Comments

Most often, when the scriptures speak of God visiting his people “in great judgment,” it isn’t a good thing. Here it is. The Lamb of God says that he will be “merciful unto the Gentiles.” He does not visit condemnation upon them, but restoration of the plain and precious parts of the gospel. He will do that with a book from the New World children of Israel, a book that will contain his words, a book that records his gospel as he, himself, taught it when he manifested himself unto Nephi’s seed.

Not only will God gather his children from their scattered corners of the world, he will gather his words which had been scattered by the great and abominable church. The separated children of Israel, and the separated threads of the words of truth will be brought together and made white again. After than joining, Yahweh says: “blessed are they who shall see to bring forth Zion at that day.”

Fate of the Righteous and the Wicked

1 Nephi 13:38–42

38 And it came to pass that I beheld the remnant of the seed of my brethren, and also the book of the Lamb of God, which had proceeded forth from the mouth of the Jew, that it came forth from the Gentiles unto the remnant of the seed of my brethren.

39 And after it had come forth unto them I beheld other books, which came forth by the power of the Lamb, from the Gentiles unto them, unto the convincing of the Gentiles and the remnant of the seed of my brethren, and also the Jews who were scattered upon all the face of the earth, that the records of the prophets and of the twelve apostles of the Lamb are true.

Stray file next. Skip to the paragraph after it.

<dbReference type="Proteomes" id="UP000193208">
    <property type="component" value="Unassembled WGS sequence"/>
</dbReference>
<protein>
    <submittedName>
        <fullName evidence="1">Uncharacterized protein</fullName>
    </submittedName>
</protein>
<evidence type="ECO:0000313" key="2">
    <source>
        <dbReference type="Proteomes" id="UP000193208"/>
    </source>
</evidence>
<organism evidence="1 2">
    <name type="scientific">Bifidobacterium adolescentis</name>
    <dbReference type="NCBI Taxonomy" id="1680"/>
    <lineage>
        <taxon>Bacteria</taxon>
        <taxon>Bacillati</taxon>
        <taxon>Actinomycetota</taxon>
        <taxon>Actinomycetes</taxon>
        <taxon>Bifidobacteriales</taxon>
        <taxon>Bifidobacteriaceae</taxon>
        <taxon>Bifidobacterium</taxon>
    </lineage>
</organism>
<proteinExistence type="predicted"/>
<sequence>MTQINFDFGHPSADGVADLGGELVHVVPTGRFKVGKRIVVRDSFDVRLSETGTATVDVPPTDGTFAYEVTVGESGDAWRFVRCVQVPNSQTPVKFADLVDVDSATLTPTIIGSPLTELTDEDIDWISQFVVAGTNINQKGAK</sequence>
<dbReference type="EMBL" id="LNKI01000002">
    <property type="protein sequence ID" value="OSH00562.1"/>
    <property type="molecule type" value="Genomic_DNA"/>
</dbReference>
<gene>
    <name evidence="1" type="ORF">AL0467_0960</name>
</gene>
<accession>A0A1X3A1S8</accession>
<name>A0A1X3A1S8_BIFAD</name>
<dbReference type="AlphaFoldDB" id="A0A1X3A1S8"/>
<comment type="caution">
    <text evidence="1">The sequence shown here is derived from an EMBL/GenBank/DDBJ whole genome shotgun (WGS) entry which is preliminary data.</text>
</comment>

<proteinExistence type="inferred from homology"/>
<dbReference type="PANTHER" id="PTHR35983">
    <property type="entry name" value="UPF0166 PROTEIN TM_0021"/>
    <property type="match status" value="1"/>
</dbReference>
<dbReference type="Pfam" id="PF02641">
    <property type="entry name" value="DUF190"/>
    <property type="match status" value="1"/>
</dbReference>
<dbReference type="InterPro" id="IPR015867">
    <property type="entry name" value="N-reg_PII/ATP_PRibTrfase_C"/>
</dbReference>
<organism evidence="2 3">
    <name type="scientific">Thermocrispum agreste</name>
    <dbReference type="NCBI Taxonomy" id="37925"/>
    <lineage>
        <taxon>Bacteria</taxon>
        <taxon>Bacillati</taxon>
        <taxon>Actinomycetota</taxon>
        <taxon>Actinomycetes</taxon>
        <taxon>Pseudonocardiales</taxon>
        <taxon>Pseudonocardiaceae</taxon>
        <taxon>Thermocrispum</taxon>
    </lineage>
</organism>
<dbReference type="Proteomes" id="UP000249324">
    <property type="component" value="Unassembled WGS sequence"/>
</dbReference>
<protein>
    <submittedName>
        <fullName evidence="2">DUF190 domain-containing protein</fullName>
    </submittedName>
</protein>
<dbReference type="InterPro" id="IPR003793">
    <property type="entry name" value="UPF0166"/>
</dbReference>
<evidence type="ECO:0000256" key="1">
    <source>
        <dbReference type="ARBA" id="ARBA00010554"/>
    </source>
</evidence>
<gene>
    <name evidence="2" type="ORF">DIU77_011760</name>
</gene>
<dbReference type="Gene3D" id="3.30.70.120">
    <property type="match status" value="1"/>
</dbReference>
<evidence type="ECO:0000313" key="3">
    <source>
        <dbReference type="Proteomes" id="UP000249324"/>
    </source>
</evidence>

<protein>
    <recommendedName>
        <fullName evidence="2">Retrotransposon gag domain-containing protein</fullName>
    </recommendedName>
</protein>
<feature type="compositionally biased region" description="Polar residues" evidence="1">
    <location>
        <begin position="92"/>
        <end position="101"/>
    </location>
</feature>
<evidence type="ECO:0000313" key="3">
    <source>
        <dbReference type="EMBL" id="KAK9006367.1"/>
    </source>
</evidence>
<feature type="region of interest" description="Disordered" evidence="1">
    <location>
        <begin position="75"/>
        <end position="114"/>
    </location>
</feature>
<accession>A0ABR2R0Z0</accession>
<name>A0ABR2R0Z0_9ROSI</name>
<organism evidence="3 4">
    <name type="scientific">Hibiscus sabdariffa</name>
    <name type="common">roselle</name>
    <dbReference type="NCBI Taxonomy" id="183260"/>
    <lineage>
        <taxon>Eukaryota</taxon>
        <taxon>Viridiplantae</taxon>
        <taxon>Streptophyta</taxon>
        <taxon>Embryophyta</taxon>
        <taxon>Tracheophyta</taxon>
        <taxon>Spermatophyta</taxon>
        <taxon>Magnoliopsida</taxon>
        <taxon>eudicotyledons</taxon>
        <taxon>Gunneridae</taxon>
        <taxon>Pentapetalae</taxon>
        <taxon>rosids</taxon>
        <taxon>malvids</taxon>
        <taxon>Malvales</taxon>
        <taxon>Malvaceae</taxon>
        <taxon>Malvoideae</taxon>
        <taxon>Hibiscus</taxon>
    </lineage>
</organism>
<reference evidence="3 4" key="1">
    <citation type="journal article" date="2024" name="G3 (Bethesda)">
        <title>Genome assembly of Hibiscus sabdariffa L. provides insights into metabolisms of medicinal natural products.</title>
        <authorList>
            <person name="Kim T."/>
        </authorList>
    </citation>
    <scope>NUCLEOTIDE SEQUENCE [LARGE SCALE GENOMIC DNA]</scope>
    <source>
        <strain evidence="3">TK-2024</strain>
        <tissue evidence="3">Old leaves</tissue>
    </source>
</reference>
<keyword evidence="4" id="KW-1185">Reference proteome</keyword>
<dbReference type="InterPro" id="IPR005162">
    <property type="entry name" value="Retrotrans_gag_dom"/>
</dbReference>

40 And the angel spake unto me, saying: These last records, which thou hast seen among the Gentiles, shall establish the truth of the first, which are of the twelve apostles of the Lamb, and shall make known the plain and precious things which have been taken away from them; and shall make known to all kindreds, tongues, and people, that the Lamb of God is the Son of the Eternal Father, and the Savior of the world; and that all men must come unto him, or they cannot be saved.

41 And they must come according to the words which shall be established by the mouth of the Lamb; and the words of the Lamb shall be made known in the records of thy seed, as well as in the records of the twelve apostles of the Lamb; wherefore they both shall be established in one; for there is one God and one Shepherd over all the earth.

42 And the time cometh that he shall manifest himself unto all nations, both unto the Jews and also unto the Gentiles; and after he has manifested himself unto the Jews and also unto the Gentiles, then he shall manifest himself unto the Gentiles and also unto the Jews, and the last shall be first, and the first shall be last.

Comments

The reunification of the children of Israel with the adopted children of Israel from among the Gentiles will be accomplished by the unification of the records. The angel tells Nephi that not only will the Bible and the Book of Mormon be united in their declaration that the records of the prophets and apostles are true, but other records would as well.

We do not know what those other records are. Perhaps they are records waiting to be discovered. Perhaps, however, they are the numerous records from history that are helping to establish the history surrounding the events from the Bible and the Book of Mormon.

This ends a chapter in our current Book of Mormon but did not end in the original. Nephi’s vision continues in the next chapter.

Scripture Reference

1 Nephi 13:1-42